Car manufacturing declined in March, with demand falling 13.3% year on year, according to figures released today by the Society of Motor Manufacturers and Traders (SMMT).

147,471 cars were built in British factories as the domestic market continued to slow, with demand falling 17.7%.

Exports also declined, down 11.9% due to fluctuations in demand in some global markets. In addition, some manufacturers were impacted by the adverse March weather conditions which negatively affected production operations.

Overall output in the first quarter of 2018 fell -6.3%, with 440,426 cars leaving production lines in total this year.

Almost 80% of these were exported, and while demand from overseas customers fell -4.0% in Q1, this was dwarfed by the -14.1% decline in manufacturing for the UK market.

Britain’s vehicle and component manufacturers are important contributors to the UK economy and are responsible for 13.0% of all the country’s export in goods, said the SMMT.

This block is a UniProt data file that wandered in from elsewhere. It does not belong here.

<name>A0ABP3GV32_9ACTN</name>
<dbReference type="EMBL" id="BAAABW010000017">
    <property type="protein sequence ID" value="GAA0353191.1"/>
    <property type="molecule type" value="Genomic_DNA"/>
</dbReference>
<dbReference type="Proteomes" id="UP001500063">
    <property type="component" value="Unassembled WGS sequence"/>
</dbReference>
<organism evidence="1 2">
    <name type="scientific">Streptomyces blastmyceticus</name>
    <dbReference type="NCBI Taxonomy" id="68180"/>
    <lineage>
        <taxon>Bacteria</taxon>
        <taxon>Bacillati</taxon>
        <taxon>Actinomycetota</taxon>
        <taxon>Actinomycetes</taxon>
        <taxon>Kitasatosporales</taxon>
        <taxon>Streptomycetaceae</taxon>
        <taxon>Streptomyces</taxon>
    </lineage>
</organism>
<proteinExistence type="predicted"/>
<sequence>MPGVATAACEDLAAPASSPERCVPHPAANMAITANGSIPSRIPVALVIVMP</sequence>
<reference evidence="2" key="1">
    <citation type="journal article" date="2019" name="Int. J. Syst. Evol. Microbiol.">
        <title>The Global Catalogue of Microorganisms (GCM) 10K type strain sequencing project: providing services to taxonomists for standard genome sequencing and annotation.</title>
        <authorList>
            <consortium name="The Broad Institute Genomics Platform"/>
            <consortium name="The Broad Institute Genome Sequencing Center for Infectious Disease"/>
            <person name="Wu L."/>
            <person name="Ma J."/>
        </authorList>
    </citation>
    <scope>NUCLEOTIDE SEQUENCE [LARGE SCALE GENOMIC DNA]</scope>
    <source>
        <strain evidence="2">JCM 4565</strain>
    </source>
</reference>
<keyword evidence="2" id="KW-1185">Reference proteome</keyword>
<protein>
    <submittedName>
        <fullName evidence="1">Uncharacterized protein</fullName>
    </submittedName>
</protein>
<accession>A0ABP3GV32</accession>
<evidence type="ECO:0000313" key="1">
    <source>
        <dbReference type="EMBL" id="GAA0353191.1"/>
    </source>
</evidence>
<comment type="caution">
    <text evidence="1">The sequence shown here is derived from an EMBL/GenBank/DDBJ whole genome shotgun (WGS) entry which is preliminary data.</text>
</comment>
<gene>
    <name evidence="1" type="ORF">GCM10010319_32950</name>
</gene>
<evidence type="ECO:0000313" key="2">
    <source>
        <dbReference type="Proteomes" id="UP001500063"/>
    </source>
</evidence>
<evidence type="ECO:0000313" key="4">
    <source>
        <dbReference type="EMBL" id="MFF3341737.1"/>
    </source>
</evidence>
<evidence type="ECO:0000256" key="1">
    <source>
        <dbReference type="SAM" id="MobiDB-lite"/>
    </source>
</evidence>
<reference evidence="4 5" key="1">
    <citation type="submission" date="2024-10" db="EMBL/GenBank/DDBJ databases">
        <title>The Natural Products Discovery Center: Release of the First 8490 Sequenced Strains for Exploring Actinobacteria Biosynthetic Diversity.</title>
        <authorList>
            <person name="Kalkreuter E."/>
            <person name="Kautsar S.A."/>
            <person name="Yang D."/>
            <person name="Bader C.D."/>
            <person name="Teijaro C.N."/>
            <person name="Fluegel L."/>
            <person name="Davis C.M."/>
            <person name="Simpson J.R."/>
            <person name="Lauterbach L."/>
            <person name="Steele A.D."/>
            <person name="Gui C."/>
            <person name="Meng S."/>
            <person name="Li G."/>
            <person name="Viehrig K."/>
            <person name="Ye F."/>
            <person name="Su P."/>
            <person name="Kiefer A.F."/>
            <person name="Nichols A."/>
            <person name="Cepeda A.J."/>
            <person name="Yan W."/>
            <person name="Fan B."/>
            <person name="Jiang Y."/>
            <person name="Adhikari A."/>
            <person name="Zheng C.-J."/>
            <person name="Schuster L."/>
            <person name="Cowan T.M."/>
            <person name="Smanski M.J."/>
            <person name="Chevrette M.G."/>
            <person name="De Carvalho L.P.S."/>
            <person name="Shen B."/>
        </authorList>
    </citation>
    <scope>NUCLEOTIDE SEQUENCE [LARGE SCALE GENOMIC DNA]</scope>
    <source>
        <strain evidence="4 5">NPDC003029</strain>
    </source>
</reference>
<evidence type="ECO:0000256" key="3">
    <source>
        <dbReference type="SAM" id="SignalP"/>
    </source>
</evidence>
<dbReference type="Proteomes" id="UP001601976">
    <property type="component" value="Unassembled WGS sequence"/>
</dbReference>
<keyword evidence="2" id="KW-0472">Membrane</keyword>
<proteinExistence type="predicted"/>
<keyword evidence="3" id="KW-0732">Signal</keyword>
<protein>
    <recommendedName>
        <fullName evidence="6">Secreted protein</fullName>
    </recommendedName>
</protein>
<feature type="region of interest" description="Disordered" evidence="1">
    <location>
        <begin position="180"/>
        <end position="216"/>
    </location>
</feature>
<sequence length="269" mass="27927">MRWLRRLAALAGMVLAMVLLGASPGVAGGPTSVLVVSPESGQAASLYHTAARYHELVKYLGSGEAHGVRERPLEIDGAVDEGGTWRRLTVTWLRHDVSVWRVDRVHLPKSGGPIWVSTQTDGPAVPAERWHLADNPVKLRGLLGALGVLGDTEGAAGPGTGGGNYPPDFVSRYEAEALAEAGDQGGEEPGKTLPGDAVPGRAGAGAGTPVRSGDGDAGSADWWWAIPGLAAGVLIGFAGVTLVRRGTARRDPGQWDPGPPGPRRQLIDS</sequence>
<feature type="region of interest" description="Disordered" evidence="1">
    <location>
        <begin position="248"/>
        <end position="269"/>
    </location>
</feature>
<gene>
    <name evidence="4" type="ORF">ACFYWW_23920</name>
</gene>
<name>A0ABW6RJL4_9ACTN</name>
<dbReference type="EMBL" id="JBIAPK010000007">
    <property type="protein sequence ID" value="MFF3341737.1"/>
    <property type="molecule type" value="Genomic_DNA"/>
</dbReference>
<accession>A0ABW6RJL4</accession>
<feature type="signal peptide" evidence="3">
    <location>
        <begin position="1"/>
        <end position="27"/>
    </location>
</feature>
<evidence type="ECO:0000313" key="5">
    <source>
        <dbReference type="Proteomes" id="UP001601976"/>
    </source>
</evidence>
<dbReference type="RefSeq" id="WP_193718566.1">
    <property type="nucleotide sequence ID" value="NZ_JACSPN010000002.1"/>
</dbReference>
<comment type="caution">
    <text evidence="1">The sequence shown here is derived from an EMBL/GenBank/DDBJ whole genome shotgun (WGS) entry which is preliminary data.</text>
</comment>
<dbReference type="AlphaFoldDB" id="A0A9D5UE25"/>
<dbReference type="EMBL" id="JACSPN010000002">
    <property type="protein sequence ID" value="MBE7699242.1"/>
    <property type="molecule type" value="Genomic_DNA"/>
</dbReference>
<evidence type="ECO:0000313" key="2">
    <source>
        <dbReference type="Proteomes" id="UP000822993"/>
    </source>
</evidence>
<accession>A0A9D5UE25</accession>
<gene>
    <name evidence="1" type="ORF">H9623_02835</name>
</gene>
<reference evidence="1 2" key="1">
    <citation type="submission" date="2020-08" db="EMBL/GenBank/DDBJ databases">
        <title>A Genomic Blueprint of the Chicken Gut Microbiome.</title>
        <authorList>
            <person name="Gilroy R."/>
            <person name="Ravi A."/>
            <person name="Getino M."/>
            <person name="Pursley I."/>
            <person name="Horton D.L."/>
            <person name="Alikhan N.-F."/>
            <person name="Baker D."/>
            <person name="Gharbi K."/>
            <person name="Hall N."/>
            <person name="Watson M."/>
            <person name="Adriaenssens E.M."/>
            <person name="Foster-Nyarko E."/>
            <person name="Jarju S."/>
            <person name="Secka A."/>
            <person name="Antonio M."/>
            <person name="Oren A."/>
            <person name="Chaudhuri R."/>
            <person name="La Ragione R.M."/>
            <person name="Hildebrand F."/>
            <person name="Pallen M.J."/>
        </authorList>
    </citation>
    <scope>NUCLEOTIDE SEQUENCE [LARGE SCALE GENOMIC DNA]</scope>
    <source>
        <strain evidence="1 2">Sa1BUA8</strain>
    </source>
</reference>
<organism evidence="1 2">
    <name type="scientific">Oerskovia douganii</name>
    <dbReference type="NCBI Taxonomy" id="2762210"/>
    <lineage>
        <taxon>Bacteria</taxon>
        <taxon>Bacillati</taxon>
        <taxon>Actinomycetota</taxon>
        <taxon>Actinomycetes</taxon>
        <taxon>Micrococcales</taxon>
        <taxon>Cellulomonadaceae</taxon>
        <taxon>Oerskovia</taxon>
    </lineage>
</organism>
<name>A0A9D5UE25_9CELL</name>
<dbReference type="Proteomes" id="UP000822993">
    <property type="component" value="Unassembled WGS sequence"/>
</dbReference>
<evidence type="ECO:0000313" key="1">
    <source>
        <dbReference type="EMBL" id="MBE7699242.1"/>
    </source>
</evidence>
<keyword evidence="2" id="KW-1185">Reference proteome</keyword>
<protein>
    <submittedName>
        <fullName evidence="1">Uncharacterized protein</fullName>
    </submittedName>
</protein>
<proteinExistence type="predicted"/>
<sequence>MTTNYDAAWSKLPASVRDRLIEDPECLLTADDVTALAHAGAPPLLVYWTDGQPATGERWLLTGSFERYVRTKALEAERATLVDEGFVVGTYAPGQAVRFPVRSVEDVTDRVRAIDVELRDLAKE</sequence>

‘For every one pound generated by the industry, three pounds are delivered to the economy via adjacent sectors such as logistics, retail and finance, with SMMT calculations putting the total economic impact at £219 billion – 10% of UK GDP.1′ it wrote.

The head of the trade association made a clear call for maintaining the customs union to allow car manufacturers’ supply chains to continue unimpeded.

Mike Hawes, SMMT chief executive, said: “A double-digit decline in car manufacturing for both home and overseas markets is of considerable concern. Following recent announcements on jobs cutbacks in the sector, it’s vitally important that the industry and consumers receive greater certainty, both about future policies towards diesel and other low emission technologies, and our post-Brexit trading relationships and customs arrangements.

“Maintaining free and frictionless trade is an absolute priority – it has been fundamental to our past success and is key to our future growth.”